In Molossidae, most of the specimens were captured alive, particularly Tadarida and Nyctinomops, which is a concerning fact, particularly for cats. Domestic cats are extremely attracted to moving objects and animals [Reference Woods, McDonald and Harris35, Reference Loss, Will and Marra36], and are therefore exposed to increased risk for rabies infection by Molossidae inside households. In Phyllostomidae and Vespertilionidae, most specimens were captured dead outside the households, and unsupervised or feral cats could have been exposed to or have actually preyed upon those bats.

Vespertilionidae were more frequently captured in residential areas, where most of its RABV-positive samples were found. Most Phyllostomidae were also found in residential areas but in a lower proportion and were also collected in commercial and protected and public areas, where most of the RABV-positive samples were found. A. lituratus was the species with the highest RABV occurrence. Phyllostomidae were more densely found downtown, but Vespertilionidae were observed in urban–rural zones in peripheral areas of Campinas.

Although the seasonality period of the three families was the same (1 year), peaks of Molossidae and Vespertilionidae findings were observed during summer, whereas the peak of Phyllostomidae was during winter. Molossidae were more frequently collected downtown, but the excess of relative risk for RABV infection was observed in peripheral zones of Campinas, which could be explained by analysing each species individually. M. molossus, the most abundant species in the sample, is sedentary, forming small colonies, but it might be the species that most benefited in the urban area of Campinas among all the collected species. The species is very adapted to man-made structures, particularly roof linings. Peak findings of these bats (mostly alive) were observed during summer, indicating that although the bats benefited from the increased density of insects attracted by city lights. Even so, they might have been marginally affected by pollution [Reference Asif, Malik and Chaudhry37], pesticides [Reference Bayat38] or even (sometimes illegal) control by the inhabitants. Moreover, city lights can directly affect bat biology [Reference Hale20, Reference Lacoeuilhe39].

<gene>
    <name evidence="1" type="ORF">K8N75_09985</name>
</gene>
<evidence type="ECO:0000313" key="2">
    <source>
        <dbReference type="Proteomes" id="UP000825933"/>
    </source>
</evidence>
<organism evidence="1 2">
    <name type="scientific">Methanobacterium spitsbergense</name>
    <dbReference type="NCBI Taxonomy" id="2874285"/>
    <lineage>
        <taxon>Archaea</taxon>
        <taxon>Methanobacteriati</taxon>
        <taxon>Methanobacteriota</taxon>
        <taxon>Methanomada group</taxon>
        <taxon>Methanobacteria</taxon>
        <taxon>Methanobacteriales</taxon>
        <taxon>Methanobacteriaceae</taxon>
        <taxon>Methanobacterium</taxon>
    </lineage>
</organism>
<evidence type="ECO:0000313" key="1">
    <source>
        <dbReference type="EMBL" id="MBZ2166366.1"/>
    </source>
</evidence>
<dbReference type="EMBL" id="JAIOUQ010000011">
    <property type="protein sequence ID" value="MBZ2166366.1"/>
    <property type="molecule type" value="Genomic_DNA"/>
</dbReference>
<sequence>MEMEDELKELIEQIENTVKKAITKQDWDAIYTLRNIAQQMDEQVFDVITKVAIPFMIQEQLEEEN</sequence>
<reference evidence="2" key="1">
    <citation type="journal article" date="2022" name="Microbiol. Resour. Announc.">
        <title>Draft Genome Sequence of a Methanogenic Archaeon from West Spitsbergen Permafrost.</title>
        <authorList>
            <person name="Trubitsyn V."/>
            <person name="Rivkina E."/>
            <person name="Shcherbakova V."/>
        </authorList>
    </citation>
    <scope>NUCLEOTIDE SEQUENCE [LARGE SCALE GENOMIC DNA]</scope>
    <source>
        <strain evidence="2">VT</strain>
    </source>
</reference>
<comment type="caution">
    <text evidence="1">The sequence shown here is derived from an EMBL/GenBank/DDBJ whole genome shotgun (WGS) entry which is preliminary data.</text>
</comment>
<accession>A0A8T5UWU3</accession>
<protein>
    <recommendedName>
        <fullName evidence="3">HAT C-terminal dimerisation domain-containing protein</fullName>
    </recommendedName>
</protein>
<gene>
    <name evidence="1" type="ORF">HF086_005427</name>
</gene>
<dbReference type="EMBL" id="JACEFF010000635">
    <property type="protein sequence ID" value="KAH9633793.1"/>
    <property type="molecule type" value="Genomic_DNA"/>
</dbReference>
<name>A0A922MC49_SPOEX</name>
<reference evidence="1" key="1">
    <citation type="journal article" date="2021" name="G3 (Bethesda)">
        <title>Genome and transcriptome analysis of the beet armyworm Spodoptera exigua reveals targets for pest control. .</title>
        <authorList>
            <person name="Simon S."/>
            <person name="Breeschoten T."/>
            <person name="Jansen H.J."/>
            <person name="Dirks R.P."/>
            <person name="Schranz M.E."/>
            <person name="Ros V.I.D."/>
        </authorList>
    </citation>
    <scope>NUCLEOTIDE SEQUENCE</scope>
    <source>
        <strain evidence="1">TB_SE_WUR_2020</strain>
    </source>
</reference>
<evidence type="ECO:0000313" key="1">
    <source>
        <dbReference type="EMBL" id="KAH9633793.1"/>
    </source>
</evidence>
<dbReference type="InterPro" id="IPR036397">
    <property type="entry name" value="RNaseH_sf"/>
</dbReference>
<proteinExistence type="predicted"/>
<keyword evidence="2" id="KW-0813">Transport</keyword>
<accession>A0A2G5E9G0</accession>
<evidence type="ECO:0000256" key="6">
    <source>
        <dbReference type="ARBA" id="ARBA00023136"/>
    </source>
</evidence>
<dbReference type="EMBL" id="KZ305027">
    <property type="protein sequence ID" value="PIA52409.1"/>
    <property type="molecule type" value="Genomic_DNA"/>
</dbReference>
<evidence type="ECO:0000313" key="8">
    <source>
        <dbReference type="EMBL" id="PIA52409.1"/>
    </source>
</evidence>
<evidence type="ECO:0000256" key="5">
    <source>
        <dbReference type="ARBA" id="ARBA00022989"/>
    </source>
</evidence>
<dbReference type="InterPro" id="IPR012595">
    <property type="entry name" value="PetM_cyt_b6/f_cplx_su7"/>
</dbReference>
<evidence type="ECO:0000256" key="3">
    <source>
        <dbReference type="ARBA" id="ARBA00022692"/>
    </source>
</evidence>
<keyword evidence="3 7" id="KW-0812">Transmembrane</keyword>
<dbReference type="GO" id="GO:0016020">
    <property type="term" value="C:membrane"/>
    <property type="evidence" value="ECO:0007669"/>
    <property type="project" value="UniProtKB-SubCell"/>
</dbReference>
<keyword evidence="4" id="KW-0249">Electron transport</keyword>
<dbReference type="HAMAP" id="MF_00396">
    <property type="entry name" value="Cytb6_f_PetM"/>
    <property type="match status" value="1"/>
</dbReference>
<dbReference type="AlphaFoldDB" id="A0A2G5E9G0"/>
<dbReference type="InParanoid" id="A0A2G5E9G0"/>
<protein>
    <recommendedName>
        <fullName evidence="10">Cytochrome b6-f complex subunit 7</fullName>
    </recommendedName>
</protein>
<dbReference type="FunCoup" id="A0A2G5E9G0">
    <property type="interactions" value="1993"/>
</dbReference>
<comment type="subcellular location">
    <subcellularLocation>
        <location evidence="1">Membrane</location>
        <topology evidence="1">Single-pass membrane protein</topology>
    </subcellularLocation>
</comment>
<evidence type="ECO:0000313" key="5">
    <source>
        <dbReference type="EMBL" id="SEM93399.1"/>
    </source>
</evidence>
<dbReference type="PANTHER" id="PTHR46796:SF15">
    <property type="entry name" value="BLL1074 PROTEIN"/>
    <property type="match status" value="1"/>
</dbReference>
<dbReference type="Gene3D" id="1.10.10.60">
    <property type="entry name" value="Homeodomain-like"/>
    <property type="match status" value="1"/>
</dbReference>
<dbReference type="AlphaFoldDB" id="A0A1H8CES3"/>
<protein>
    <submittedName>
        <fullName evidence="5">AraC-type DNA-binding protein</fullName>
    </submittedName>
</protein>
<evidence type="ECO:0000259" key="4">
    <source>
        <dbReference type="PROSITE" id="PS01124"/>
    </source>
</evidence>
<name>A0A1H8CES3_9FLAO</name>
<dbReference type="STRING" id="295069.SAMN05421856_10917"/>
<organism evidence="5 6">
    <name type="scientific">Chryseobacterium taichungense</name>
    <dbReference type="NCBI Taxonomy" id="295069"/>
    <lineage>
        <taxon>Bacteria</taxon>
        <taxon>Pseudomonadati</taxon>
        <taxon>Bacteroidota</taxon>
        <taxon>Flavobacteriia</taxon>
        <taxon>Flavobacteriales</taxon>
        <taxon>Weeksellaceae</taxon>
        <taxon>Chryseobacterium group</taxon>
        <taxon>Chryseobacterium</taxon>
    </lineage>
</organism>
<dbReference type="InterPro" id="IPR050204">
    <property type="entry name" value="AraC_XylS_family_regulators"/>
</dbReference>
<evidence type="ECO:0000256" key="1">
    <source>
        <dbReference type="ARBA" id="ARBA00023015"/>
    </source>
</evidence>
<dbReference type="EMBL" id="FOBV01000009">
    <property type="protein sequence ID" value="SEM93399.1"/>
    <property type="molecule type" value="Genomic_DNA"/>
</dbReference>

Although composing only approximately the equivalent of 10% of the M. molossus sample and with no RABV-positive individuals being observed in the sample, Molossus rufus are notable because they are dispersive bats and may share roosts with other species, including M. molossus [Reference Esbérard40]. Interspecific contact, particularly the contact between haematophagous and non-haematophagous bats, is an important epidemiological parameter that is not properly studied. However, because D. rotundus can also use man-made structures, such as roof linings, and eventually roosts with other species [Reference Wohlgenant41Reference Streicker45], these bats may be responsible for infecting Molossus in rural areas. Moreover, Vespertilionidae species, such as Eptesicus sp. and Myotis sp., in which RABV-positive samples were observed, can also roost with other species, including D. rotundus, and showed high densities of findings in peripheral areas of Campinas. Although less susceptible to RABV infection from other species, M. molossus may be an important reservoir in peripheral areas and less important in urban areas despite the high density of findings downtown.

T. brasiliensis showed a more restricted distribution of findings than M. molossus, but was also observed downtown. This species is migratory and can form very large colonies, the largest among the species collected in this study (up to 1 000 000 individuals) [Reference Hristov46]. These bats can also roost in man-made structures, including roof linings, but were more frequently collected in parks and protected areas downtown. Unlike M. molossus, a high prevalence of RABV was observed, being the most important reservoir among Molossidae. The mass mortality of Tadarida due to RABV infection has been reported elsewhere [Reference Constantine47, Reference Turmelle48], and the health authorities of Campinas should thus continuously investigate this species. Among the Molossidae collected in this study, T. brasiliensis should be considered the species with the highest capacity for introducing and maintaining different RABV lineages because of its capacity for migrating and forming colonies with numerous individuals. Compared with M. molossus, this bat might be more resilient to the urban environment because fewer specimens were collected by the passive surveillance system despite its high abundance.

Although few Nyctinomops were collected, one sample tested RABV-positive and one reintroduction event in cats occurred in 2014 by a virus lineage specific to this species in Campinas. This species should also be monitored by the rabies surveillance system.